Too many Granite Staters faced difficulty securing a stable future for themselves and their children prior to the pandemic. This crisis has exacerbated the needs for some, and created newfound hardship for many others. Additional revenue to fund key services in New Hampshire will be essential to support residents during and after this crisis, and to build a more equitable economy during the recovery.

 

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[i] For information regarding income losses in New Hampshire since the beginning of the pandemic’s impacts locally, see NHFPI’s June 3, 2020 Common Cents post New Data Provide Insight into Extensive Economic Impacts and Income Losses from the COVID-19 Crisis and NHFPI’s presentation from August 19, 2020, State and Federal Funding in New Hampshire and the Impacts of the COVID-19 Crisis.

[ii] For more information on the economic impacts of the COVID-19 crisis, see NHFPI’s June 3, 2020 Common Cents post New Data Provide Insight into Extensive Economic Impacts and Income Losses from the COVID-19 Crisis, as well as NHFPI’s April 2020 Issue Brief The COVID-19 Crisis in New Hampshire: Initial Economic Impacts and Policy Responses.

[iii] See NHFPI’s presentation from August 19, 2020, State and Federal Funding in New Hampshire and the Impacts of the COVID-19 Crisis.

[iv] In this document, the term “State Budget” is in reference to the State’s biennial operating budget as well as the language in the Trailer Bill. For more information on components of the State Budget, see NHFPI’s September 2017 Issue Brief Measuring the Size of New Hampshire’s State Budget.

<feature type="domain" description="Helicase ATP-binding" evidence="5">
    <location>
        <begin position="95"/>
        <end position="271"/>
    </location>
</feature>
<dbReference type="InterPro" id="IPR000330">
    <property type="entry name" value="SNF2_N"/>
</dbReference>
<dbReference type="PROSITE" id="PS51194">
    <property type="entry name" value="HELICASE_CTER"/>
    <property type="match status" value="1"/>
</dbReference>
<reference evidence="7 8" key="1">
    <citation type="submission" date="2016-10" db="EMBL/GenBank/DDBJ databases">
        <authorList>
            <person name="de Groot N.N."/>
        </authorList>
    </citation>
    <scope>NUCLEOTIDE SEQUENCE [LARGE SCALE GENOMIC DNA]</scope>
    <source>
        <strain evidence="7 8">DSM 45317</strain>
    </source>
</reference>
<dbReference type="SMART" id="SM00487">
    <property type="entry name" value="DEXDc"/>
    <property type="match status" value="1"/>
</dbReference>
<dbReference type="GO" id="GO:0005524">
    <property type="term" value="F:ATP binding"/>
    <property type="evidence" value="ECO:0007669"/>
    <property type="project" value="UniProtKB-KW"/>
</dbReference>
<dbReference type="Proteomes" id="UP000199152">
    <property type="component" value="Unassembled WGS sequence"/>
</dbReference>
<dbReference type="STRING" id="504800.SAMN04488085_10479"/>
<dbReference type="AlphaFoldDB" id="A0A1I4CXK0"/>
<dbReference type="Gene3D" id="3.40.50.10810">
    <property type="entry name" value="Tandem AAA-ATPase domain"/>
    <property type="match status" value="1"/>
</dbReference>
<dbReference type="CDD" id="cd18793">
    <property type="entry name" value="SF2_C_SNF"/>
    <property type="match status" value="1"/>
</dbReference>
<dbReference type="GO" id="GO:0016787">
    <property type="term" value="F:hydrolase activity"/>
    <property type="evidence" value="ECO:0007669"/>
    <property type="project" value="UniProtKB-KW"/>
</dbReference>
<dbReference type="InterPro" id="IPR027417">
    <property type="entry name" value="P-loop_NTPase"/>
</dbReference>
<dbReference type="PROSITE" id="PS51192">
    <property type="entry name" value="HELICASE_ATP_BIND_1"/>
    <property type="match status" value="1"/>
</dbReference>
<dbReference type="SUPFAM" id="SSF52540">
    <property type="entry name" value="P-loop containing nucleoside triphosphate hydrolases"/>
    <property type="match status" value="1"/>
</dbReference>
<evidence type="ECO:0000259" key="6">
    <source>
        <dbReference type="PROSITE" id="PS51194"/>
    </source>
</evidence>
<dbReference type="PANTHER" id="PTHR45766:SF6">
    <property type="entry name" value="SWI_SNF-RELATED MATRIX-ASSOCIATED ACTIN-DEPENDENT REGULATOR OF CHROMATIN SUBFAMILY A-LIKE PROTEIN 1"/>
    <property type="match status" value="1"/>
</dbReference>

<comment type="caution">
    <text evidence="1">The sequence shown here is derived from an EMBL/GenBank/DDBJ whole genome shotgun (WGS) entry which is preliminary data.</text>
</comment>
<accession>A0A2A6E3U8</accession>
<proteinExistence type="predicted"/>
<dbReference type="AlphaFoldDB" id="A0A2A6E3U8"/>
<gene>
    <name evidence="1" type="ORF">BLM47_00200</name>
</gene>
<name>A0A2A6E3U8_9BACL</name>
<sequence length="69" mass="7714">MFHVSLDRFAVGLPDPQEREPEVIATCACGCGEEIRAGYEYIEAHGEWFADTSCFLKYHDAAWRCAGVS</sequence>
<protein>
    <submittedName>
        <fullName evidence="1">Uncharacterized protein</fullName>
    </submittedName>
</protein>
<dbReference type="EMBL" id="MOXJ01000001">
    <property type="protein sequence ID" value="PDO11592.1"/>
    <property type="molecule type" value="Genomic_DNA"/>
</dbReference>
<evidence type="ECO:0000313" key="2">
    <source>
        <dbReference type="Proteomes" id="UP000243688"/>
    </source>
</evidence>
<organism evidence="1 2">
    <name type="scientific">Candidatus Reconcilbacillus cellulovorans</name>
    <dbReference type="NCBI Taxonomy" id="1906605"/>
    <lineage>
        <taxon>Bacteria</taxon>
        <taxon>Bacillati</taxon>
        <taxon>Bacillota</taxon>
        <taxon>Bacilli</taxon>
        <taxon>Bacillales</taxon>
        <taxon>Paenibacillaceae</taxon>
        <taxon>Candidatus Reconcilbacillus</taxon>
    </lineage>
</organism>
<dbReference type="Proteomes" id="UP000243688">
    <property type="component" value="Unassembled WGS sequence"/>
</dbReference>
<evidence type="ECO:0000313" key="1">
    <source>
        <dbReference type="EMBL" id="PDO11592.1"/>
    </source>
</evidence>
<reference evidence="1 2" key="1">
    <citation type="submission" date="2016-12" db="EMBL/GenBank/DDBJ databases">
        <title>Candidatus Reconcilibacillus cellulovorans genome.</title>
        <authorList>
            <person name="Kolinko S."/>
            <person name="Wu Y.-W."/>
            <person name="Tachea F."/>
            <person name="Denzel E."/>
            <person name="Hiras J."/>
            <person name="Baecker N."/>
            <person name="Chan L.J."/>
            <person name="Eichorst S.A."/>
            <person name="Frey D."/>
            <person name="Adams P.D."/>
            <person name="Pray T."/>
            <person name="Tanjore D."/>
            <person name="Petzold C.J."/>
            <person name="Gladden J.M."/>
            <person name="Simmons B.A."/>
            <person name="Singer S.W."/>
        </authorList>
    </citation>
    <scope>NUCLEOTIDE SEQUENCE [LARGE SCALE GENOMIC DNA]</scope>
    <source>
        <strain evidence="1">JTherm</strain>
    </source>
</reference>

[v] For more information on the General and Education Trust Funds, see NHFPI’s Building the Budget resource.

[vi] For more information on the ways in which the State collects revenue, see NHFPI’s Revenue in Review resource.

[vii] For both State monthly cash revenue and preliminary accrual data, see the New Hampshire Department of Administrative Services Monthly Revenue Focus publications.

[viii] To see analysis of behavior in business tax receipts following the federal tax overhaul, see NHFPI’s 2019 Issue Briefs Funding the State Budget: Recent Trends in Business Taxes and Other Revenue Sources and Business Tax Revenue and the State Budget.

[ix] For more information, see NHFPI’s May 2019 Issue Brief Funding the State Budget: Recent Trends in Business Taxes and Other Revenue Sources.

[x] For more information, see RSAs 77-A and 77-E for requirements related to the requirements and timing of returns, estimates, and extensions. For planned monthly receipts, see the New Hampshire Department of Administrative Services, Division of Accounting Services, Revenue Plans by Fiscal Year. Also, see NHFPI’s May 2019 Issue Brief Funding the State Budget: Recent Trends in Business Taxes and Other Revenue Sources.

[xi] See NHFPI’s April 3, 2020 Common Cents post March State Revenues Underperform Ahead of Coming Declines and the U.S. Department of the Treasury’s March 21, 2020 announcement Treasury and IRS Delay Federal Tax Day from April 15 to July 15 Due to COVID-19 Outbreak.